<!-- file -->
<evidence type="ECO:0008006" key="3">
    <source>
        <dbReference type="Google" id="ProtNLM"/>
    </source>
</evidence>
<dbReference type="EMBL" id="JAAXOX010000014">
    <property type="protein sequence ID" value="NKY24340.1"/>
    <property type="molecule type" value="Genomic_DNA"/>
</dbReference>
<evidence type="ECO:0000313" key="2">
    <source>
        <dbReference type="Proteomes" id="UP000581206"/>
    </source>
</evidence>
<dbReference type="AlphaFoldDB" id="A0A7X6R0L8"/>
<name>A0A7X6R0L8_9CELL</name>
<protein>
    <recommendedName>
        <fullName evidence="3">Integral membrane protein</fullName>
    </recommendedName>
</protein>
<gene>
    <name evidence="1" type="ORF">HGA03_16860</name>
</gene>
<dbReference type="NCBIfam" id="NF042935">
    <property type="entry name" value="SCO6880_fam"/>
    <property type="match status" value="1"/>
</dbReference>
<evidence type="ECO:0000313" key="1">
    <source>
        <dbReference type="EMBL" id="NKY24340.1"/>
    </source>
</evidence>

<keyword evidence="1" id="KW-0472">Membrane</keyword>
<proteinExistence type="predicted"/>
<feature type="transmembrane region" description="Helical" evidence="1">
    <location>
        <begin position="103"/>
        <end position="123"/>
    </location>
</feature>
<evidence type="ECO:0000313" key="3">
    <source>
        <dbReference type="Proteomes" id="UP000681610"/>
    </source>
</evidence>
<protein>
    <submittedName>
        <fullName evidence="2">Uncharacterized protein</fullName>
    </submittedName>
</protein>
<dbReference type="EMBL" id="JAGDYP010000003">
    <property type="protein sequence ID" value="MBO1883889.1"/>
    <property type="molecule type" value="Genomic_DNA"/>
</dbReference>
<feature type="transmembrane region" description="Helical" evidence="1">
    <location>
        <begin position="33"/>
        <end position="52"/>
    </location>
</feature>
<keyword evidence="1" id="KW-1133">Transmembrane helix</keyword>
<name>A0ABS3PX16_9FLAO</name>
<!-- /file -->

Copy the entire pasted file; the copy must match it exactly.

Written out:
<evidence type="ECO:0008006" key="3">
    <source>
        <dbReference type="Google" id="ProtNLM"/>
    </source>
</evidence>
<dbReference type="EMBL" id="JAAXOX010000014">
    <property type="protein sequence ID" value="NKY24340.1"/>
    <property type="molecule type" value="Genomic_DNA"/>
</dbReference>
<evidence type="ECO:0000313" key="2">
    <source>
        <dbReference type="Proteomes" id="UP000581206"/>
    </source>
</evidence>
<dbReference type="AlphaFoldDB" id="A0A7X6R0L8"/>
<name>A0A7X6R0L8_9CELL</name>
<protein>
    <recommendedName>
        <fullName evidence="3">Integral membrane protein</fullName>
    </recommendedName>
</protein>
<gene>
    <name evidence="1" type="ORF">HGA03_16860</name>
</gene>
<dbReference type="NCBIfam" id="NF042935">
    <property type="entry name" value="SCO6880_fam"/>
    <property type="match status" value="1"/>
</dbReference>
<evidence type="ECO:0000313" key="1">
    <source>
        <dbReference type="EMBL" id="NKY24340.1"/>
    </source>
</evidence>

<keyword evidence="1" id="KW-0472">Membrane</keyword>
<proteinExistence type="predicted"/>
<feature type="transmembrane region" description="Helical" evidence="1">
    <location>
        <begin position="103"/>
        <end position="123"/>
    </location>
</feature>
<evidence type="ECO:0000313" key="3">
    <source>
        <dbReference type="Proteomes" id="UP000681610"/>
    </source>
</evidence>
<protein>
    <submittedName>
        <fullName evidence="2">Uncharacterized protein</fullName>
    </submittedName>
</protein>
<dbReference type="EMBL" id="JAGDYP010000003">
    <property type="protein sequence ID" value="MBO1883889.1"/>
    <property type="molecule type" value="Genomic_DNA"/>
</dbReference>
<feature type="transmembrane region" description="Helical" evidence="1">
    <location>
        <begin position="33"/>
        <end position="52"/>
    </location>
</feature>
<keyword evidence="1" id="KW-1133">Transmembrane helix</keyword>
<name>A0ABS3PX16_9FLAO</name>